For State's Attorney: Charles Strong

October 24, 2006

In the first contested election for Washington County State's Attorney in many years, incumbent Charles Strong, appointed to the post when M. Kenneth Long became a judge, is facing a surprisingly strong challenge from local attorney Jerry Joyce, a prosecutor himself in Washington and Carroll counties for 10 years.

In some cases, people run a cordial campaign for office to raise their public profile and to show that they are interested in serving in some public position. That's not the case with Joyce, who is running hard, saying that he believes that Strong "has to go."

Given Strong's experience, it will be an uphill battle. Strong has served continuously in the state's attorney's office since 1988, was named Long's deputy in 1993 and took over the top job when Long became a District Court judge in 2004.

That means that for more than 10 years, Strong was not only a prosecutor, but supervised the office for Long. He was given a vote of confidence by local Judges Donald E. Beachley, W. Kennedy Boone III, John H. McDowell and Fred C. Wright III, who appointed him to fill Long's slot.


At the time, Long said that "I'll let you in on a secret - the county is going to be in good hands with Charles Strong as the next state's attorney."

The rules of judicial ethics prevent Long and the other judges from commenting on the present contest, but it hasn't stopped Joyce from tossing verbal volleys at Strong and his administration.

In an August interview, after recounting the story of a $10-an-hour truck driver who faced a $3,000 fine for driving a rig he didn't know was overweight, Joyce said that in the state's attorney's office, "There is not a lot of sympathy for the working man."

Recently, he criticized the office for failing to give timely notice that it would seek life without parole in the case of Jack Hammersla Jr., who was convicted of beating a Smithsburg-area woman to death.

Deputy State's Attorney Steve Kessell argued that the notice given at Hammersla's first trial was sufficient, but Joyce said that a 2005 case heard by Maryland's Court of Appeals made it clear that for a new trial, a new notice had to be delivered.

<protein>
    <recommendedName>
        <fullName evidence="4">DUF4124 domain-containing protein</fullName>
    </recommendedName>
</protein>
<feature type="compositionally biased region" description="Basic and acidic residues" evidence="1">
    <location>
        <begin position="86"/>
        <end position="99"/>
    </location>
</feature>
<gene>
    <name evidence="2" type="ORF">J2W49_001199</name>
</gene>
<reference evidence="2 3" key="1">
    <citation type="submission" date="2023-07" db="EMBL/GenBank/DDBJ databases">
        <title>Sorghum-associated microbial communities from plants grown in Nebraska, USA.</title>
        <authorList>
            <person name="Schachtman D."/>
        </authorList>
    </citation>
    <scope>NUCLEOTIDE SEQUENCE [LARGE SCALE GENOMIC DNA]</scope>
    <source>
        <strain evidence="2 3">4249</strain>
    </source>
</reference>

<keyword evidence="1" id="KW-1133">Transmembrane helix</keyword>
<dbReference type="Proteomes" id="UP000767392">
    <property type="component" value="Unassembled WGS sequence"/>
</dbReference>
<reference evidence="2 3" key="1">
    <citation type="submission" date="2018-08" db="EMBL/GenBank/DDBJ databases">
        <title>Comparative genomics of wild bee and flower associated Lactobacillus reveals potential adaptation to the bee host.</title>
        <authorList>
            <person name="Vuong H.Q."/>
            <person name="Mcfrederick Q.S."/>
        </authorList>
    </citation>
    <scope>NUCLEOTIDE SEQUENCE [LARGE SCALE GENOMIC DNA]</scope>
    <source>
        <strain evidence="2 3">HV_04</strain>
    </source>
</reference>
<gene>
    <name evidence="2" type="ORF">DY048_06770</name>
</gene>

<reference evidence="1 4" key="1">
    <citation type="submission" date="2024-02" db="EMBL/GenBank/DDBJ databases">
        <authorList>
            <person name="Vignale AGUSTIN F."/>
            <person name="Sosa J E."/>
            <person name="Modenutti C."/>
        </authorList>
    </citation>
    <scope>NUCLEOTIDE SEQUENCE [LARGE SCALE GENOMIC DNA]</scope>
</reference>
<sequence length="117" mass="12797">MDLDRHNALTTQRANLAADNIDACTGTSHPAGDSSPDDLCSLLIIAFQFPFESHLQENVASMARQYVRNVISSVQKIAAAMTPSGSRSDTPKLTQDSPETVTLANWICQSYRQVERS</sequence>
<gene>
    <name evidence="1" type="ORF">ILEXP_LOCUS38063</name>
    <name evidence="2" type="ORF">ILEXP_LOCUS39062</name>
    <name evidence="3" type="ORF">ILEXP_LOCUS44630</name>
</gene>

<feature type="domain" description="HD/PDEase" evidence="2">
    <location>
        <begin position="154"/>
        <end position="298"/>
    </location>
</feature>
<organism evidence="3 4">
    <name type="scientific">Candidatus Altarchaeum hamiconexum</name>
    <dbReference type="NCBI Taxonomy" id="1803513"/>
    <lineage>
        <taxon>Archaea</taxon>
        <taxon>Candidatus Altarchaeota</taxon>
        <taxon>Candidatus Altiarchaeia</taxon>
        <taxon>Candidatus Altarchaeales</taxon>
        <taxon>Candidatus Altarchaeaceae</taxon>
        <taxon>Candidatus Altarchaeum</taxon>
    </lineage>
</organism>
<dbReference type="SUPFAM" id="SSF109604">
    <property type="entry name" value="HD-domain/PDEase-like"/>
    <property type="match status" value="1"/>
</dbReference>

The Herald-Mail's editors are not attorneys, but it would seem prudent to do more than is required rather than to take the chance that a defense attorney would use the lack of a second, timely notice as grounds for an appeal.

That said, Strong's experience and the vote of confidence given him two years ago by the local judges, merits our endorsement.

If he is elected, we would advise Strong to take a look at some of the practices of those in his office. Though Strong has said he never did such a thing himself, local police officers have told The Herald-Mail that they've been threatened with bench warrants if they didn't give up vacation plans to be witnesses at trial.

Strong replied that when a judge announces that a trial will be held and that no continuances will be issued, the witnesses, including officers, must appear. We agree, but there is a right way to deliver such bad news and a wrong way.

Strong must also look closely at the case of an assistant state's attorney's failure to disclose to the defense in a timely manner a statement that would have called an accuser's credibility into question. Deputy State's Attorney Joseph Michael - not the attorney involved - said last week that "our failure has put the defense at a disadvantage."

The state's attorney is only one person and must trust his or her subordinates to do the best possible job. As Strong said in a June interview, "The bottom line is to do right and be fair. You may be criticized, but that's how you have to do it."

We endorse him with the expectation that he will see that all of those in his office live up to that standard.

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